Slip threatens buildings
A new report has raised concerns major buildings could be at risk if a central city slip worsens significantly.
Council has already budgeted $680,000 towards the Bryce St riverbank slip but a new engineering assessment says the cost of fixing the "tricky" slip may be more than double that.
An unexpected briefing to Hamilton city councillors meeting yesterday advised them that additional investigations may prove the risk is less, and remediation cheaper than feared.
While engineers believe further slipping would be relatively shallow seated, "any increased slope regression could pose a risk to any existing structures or assets in close proximity".
A gas pipeline and the river walkway itself are considered at high risk, but the further work was needed to quantify the risk to buildings further away - including the Ibis hotel and the IRD building and 2-4 Bryce St.
Council staff have already met with affected land owners, incluing Tainui, to discuss the report.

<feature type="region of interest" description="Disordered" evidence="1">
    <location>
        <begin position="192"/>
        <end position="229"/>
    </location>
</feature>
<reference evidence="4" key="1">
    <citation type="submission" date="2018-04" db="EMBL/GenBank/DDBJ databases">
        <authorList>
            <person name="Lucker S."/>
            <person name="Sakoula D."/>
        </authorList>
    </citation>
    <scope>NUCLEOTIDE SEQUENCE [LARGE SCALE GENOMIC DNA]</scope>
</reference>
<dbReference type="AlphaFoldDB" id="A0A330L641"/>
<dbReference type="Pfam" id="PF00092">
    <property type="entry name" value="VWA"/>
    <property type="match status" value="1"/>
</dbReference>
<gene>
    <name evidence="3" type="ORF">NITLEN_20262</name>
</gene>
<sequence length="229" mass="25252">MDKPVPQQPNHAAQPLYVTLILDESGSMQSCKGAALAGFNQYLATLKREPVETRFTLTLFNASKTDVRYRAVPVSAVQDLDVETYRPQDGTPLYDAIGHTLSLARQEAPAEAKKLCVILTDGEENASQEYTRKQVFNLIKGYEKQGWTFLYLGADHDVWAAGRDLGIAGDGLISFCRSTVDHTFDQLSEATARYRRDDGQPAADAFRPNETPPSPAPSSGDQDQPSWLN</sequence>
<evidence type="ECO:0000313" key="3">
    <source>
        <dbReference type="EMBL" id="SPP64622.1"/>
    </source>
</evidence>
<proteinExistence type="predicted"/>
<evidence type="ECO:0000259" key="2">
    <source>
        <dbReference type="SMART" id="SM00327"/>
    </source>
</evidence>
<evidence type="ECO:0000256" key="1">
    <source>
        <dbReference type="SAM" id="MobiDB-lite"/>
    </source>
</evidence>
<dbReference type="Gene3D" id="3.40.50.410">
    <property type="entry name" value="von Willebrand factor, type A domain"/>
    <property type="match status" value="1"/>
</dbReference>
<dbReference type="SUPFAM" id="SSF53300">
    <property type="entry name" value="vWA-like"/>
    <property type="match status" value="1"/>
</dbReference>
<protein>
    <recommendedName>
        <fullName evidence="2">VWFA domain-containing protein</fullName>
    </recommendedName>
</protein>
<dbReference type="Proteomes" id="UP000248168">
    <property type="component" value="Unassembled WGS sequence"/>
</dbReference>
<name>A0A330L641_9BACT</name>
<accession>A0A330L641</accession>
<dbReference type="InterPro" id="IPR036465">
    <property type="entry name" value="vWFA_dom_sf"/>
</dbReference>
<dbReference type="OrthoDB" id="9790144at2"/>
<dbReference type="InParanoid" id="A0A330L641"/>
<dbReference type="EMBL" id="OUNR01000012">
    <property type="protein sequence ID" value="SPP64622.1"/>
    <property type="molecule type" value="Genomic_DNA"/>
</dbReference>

Remedial options already scoped include soil nailing and retaining walls, at a potential cost of up to $1.5 million.
However the remedial works themselves could pose a further threat, say geotechnical engineers from Tonkin and Taylor.
Engineering firm Bloxam Burnett and Oliver have been commissioned to do the further investigations.
The company has experience strengthening the Narrows Bridge, which had a lengthy closure due to erosion undercutting its foundations, and the Cambridge High Level Bridge.
While there is no indication the Claudelands road and rail bridge is at any immediate risk, intensive monitoring is planned for signs of further movement, and contingency plans include closing the bridge at short notice.
Further geotechnical tests will establish the strength of a critical soil layer along the steep riverbank section.
The troublesome section of riverbank walkway has been closed since July last year, when a slip prompted a geotechnical assessment of a 600m stretch with a history of instability.
Tonkin and Taylor's hazard assessment has shown the risks could be higher than first thought, warranting further investigation, council staff have told councillors.